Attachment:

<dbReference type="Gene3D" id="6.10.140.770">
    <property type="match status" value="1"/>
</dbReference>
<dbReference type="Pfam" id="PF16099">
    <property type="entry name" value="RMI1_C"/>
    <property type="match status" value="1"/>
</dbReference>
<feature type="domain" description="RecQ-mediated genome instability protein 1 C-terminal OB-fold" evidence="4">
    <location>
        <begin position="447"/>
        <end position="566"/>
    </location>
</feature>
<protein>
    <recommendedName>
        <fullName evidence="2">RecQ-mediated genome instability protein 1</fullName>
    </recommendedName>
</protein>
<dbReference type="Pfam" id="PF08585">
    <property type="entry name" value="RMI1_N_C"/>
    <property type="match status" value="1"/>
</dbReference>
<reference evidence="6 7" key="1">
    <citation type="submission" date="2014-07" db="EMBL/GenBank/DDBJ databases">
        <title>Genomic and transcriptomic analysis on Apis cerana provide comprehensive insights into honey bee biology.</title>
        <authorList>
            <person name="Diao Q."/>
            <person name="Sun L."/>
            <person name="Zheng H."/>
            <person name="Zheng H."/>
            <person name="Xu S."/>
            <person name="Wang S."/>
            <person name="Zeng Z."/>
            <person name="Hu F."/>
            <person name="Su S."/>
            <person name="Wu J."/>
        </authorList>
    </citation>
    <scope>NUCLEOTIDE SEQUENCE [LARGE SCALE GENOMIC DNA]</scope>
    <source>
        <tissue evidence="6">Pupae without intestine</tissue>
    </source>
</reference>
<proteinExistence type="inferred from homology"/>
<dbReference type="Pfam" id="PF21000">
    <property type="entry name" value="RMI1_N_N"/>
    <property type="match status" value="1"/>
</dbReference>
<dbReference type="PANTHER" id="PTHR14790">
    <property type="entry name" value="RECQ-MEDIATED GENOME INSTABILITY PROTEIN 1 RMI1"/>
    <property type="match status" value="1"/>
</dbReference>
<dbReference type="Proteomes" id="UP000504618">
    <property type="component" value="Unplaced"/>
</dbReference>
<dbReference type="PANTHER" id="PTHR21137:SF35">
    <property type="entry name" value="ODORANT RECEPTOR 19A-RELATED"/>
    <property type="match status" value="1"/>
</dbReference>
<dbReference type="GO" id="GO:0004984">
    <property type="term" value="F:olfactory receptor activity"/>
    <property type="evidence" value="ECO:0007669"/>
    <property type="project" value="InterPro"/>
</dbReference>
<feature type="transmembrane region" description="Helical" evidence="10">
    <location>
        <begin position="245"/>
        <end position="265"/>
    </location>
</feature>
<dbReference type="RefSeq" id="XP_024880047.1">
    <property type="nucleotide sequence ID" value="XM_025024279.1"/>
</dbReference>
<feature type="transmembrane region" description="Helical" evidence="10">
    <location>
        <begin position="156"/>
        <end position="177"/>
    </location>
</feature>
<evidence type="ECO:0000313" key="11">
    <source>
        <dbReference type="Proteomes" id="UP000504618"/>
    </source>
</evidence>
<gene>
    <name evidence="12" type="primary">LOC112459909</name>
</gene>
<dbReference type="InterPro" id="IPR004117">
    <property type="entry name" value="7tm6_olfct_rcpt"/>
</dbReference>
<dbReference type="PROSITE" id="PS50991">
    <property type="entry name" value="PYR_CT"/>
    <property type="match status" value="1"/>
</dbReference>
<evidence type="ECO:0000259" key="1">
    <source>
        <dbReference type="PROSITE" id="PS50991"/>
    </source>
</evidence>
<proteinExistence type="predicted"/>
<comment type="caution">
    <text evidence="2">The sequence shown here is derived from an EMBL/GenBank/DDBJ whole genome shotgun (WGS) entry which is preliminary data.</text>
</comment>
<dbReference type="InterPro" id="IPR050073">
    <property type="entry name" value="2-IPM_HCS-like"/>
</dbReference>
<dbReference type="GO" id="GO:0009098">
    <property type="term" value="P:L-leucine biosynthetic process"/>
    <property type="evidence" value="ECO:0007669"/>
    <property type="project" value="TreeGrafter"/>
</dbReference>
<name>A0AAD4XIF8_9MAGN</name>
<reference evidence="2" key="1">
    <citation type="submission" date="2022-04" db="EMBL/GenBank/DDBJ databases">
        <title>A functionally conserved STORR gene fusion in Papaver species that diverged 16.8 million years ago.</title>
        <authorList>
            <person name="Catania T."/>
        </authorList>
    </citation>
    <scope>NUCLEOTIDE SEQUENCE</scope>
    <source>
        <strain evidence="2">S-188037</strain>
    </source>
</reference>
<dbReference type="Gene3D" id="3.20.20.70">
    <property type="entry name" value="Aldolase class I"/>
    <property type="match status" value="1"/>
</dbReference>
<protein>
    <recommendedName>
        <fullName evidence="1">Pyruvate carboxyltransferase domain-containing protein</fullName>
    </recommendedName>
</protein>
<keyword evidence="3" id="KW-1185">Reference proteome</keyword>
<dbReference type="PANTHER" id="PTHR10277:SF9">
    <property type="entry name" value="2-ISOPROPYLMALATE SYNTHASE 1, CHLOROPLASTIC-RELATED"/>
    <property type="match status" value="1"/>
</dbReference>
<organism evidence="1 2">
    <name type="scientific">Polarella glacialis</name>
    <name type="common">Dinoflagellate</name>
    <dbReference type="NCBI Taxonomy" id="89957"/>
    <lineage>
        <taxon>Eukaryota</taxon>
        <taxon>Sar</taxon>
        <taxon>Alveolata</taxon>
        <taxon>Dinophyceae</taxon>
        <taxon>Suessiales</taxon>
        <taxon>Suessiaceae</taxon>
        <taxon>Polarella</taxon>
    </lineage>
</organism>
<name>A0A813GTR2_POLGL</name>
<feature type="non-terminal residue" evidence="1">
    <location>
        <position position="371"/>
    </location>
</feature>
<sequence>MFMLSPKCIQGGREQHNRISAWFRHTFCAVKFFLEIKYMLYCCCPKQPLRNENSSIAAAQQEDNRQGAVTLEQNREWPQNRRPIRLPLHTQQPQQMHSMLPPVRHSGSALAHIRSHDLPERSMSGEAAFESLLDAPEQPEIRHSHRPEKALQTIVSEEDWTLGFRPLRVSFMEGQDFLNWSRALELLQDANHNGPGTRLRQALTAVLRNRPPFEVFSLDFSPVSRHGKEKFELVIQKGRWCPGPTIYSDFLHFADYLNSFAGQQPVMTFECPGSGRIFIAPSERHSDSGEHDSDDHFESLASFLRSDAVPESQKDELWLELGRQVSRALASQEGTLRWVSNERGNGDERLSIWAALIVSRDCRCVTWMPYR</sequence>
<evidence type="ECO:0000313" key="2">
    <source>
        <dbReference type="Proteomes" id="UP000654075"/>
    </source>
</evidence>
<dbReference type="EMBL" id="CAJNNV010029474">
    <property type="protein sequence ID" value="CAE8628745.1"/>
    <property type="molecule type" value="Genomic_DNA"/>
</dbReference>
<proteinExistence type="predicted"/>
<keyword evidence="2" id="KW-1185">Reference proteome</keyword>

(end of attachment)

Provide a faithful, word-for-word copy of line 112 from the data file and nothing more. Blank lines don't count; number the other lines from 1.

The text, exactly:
<name>A0AAD4XIF8_9MAGN</name>